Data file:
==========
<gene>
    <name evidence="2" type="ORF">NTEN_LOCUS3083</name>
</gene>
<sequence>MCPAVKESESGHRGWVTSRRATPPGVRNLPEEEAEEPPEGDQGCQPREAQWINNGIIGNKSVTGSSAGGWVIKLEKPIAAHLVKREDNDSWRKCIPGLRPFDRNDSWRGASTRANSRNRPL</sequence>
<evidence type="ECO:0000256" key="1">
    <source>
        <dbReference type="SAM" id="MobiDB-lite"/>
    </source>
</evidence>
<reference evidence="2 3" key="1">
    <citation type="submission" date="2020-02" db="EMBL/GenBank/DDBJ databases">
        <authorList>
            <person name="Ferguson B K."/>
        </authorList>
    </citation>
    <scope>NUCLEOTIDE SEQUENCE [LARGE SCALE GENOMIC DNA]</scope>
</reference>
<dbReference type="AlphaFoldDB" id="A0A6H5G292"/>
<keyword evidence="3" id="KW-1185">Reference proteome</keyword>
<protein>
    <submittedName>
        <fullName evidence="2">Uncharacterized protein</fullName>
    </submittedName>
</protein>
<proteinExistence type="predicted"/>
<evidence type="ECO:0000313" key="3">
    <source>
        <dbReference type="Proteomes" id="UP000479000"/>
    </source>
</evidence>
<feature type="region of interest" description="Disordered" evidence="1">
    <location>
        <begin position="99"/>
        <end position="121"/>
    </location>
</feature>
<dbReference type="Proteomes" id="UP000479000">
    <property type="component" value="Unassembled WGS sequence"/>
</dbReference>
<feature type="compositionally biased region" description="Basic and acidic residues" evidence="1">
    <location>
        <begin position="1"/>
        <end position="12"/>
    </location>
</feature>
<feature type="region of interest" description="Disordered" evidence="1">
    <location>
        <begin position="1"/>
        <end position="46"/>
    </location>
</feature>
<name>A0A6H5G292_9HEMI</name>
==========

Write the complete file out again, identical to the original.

<gene>
    <name evidence="2" type="ORF">NTEN_LOCUS3083</name>
</gene>
<sequence>MCPAVKESESGHRGWVTSRRATPPGVRNLPEEEAEEPPEGDQGCQPREAQWINNGIIGNKSVTGSSAGGWVIKLEKPIAAHLVKREDNDSWRKCIPGLRPFDRNDSWRGASTRANSRNRPL</sequence>
<evidence type="ECO:0000256" key="1">
    <source>
        <dbReference type="SAM" id="MobiDB-lite"/>
    </source>
</evidence>
<reference evidence="2 3" key="1">
    <citation type="submission" date="2020-02" db="EMBL/GenBank/DDBJ databases">
        <authorList>
            <person name="Ferguson B K."/>
        </authorList>
    </citation>
    <scope>NUCLEOTIDE SEQUENCE [LARGE SCALE GENOMIC DNA]</scope>
</reference>
<dbReference type="AlphaFoldDB" id="A0A6H5G292"/>
<keyword evidence="3" id="KW-1185">Reference proteome</keyword>
<protein>
    <submittedName>
        <fullName evidence="2">Uncharacterized protein</fullName>
    </submittedName>
</protein>
<proteinExistence type="predicted"/>
<evidence type="ECO:0000313" key="3">
    <source>
        <dbReference type="Proteomes" id="UP000479000"/>
    </source>
</evidence>
<feature type="region of interest" description="Disordered" evidence="1">
    <location>
        <begin position="99"/>
        <end position="121"/>
    </location>
</feature>
<dbReference type="Proteomes" id="UP000479000">
    <property type="component" value="Unassembled WGS sequence"/>
</dbReference>
<feature type="compositionally biased region" description="Basic and acidic residues" evidence="1">
    <location>
        <begin position="1"/>
        <end position="12"/>
    </location>
</feature>
<feature type="region of interest" description="Disordered" evidence="1">
    <location>
        <begin position="1"/>
        <end position="46"/>
    </location>
</feature>
<name>A0A6H5G292_9HEMI</name>